Dr. Bohórquez is an Assistant Professor of Medicine and Assistant research Professor in Neurobiology at Duke University. He refers to himself as a “gut-brain neuroscientist” because he studies the way that the GI tract connects with the brain. Becoming a scientist was not a sudden transition as there was a gradual progression to his current position.
Dr. Bohórquez entered college already attracted to the idea of attaining a PhD. The fundamental reason he was attracted to science was curiosity, and he saw the way that PhD’s, “had the ability to lead a group in developing a project or doing research,” and the independence that they had. The combination of investigation and freedom was extremely enticing.
The first scientific project he encountered was during his senior year of undergrad. It was an evaluation of a new diet for piglets. The nutrition regimen’s goal was to make the transition from weaning to solid food did not cause severe problems. Previously, especially in industrial farming, there had been serious troubles with the transition. The project demonstrated the effectiveness of the new diet, but more importantly, he learned the most was that “he had the ability to test something in an animal… to create knowledge.” The investigative process that he learned was more important than the empirical data.
He also participated in an internship at a farm during his senior year. The cattle herd at the farm had a mortality rate of 2-3%. He realized that it was more effective economically and practically to implement a preventative solution, such as a change in nutrition, than a responsive solution, such as a veterinarian. He noted that this is similar to the way that medicine is adapting to the realization that “preventative is much better than responsive.” He decided to pursue a PhD in nutrition.
The connection between the brain and gut became important during a postdoc position. He was asked to take histological sections of a chicken’s intestine to compare the effects of two different diets on microvilli. When he saw the image, he “was captivated by it. By how beautiful the wall was. That’s where food becomes thought, where food becomes energy.” It was then that he began studying neurobiology as well. He saw two large benefits of studying neurobiology. Firstly, it has “been pushing the edge of science for the last fifteen years.” Secondly, “the brain is still a black box. How we think, imagine, dream is still a mystery.” His reading of ‘The Second Brain’ and ‘The Enteroendocrine System’ confirmed to him how little is known especially about the connection between the gut and brain.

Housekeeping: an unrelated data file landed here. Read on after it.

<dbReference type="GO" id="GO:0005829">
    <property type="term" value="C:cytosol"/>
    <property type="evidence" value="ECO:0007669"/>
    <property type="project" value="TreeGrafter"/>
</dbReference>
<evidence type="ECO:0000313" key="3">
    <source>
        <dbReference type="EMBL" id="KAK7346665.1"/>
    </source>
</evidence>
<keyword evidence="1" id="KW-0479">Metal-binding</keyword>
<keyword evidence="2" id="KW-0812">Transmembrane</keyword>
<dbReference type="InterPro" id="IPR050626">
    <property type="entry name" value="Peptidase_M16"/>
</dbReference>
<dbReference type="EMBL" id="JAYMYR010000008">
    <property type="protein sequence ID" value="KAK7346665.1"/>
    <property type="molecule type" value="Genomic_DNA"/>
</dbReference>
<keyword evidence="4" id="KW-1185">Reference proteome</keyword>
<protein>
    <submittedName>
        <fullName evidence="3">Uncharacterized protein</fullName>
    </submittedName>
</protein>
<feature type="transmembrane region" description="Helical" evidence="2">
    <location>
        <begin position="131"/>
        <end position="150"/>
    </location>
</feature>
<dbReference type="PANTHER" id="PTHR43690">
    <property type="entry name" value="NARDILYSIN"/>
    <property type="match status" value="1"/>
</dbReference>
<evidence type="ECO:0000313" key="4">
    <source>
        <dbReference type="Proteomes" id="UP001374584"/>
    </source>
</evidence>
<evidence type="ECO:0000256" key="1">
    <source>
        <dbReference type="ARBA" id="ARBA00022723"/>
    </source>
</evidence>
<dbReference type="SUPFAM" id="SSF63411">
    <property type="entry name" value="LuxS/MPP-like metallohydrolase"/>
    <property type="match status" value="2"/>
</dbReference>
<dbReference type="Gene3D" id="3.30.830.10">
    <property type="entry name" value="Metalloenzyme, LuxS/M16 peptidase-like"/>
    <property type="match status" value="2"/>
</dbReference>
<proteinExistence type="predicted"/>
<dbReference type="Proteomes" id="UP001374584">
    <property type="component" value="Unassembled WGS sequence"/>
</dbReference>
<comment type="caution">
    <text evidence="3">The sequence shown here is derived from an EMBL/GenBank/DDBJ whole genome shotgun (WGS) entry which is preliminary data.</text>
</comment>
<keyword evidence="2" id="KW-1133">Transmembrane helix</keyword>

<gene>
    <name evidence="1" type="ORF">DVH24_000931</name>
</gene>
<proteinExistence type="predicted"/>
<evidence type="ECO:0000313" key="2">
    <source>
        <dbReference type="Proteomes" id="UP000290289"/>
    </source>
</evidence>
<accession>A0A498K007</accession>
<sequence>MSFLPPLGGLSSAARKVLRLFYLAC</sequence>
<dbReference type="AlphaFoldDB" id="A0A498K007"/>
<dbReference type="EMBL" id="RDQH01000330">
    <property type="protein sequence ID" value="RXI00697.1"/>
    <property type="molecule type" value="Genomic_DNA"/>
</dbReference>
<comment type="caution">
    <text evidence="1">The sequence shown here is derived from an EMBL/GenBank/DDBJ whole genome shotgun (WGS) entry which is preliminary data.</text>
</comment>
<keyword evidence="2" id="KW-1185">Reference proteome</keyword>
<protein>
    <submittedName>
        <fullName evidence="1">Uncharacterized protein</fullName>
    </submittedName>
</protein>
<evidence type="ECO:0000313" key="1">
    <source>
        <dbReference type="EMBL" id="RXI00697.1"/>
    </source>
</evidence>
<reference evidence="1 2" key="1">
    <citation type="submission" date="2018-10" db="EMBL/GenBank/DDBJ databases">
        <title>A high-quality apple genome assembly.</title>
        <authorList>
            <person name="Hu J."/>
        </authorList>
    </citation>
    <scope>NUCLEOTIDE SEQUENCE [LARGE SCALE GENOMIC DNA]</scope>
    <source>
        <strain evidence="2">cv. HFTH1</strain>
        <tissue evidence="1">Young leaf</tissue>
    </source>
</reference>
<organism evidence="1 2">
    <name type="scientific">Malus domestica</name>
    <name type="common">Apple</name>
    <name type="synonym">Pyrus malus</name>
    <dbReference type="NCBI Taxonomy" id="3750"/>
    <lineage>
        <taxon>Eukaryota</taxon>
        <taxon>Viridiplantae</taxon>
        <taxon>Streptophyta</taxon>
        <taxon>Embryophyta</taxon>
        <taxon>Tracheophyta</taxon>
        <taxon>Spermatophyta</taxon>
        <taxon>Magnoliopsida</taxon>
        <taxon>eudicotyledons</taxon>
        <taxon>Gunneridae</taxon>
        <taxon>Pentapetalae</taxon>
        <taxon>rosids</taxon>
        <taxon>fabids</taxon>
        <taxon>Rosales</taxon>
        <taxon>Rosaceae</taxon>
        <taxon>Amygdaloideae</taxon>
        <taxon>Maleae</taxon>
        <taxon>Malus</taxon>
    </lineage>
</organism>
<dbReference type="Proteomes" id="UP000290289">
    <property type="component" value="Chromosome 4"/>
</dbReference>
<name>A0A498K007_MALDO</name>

This realization of an opportunity for research is a critical trait that Dr. Bohórquez values. “The people who are able to make progress in any field are those that have the ability to smell opportunity. Opportunity is an opening for making progress.” He saw that people were not studying the gut-brain connection from a ‘receptor-cell-nerve circuitry’ standpoint.
Beyond his research, Dr. Bohórquez reads and listens to audiobooks consistently. He feels that “communication is one of the biggest problems in science,” and not only can reading help to show how ideas are communicated, it can also provide context and therefore urgency for research. The jargon and density of scientific articles makes it difficult for both scientists and the public to understand what should be simple concepts to communicate.
Reading widely can also help to eliminate what he sees as the ‘lineage’ problem in science. Too often, people answer questions in a similar way to their mentors. This leads to an “inbreeding of knowledge” that limits a diversity of approaches and potentially limits available answers.
Understanding the context of research, through reading and experience, can also lead to an avoiding of “science for the sake of science.” Dr. Bohórquez worried about scientists who performed science without a goal in mind. While “in a world where resources were unlimited… you could do whatever you want with your time,” but “you have to have a purpose or you are wasting your time” when there are constraints on time and funding. He appreciates science with urgency, with a final goal.
The final subject that I discussed with Dr. Bohorquez was the way science is taught. He lamented that “unilateral teaching” failed to instill an imagination in students. The idea of questioning being a sign of disrespect just limits the benefit that a student can gain from a teacher. While “it is easier to lead without questions, it is not as effective.” Lessons should talk about the entire scope of a topic to engage the imagination of students. For example, teach the history and applications of genetics when learning the basics of the topic. Dr. Bohorquez wants to see knowledge be created, and he believes the recipe requires one-half knowledge and one-half imagination.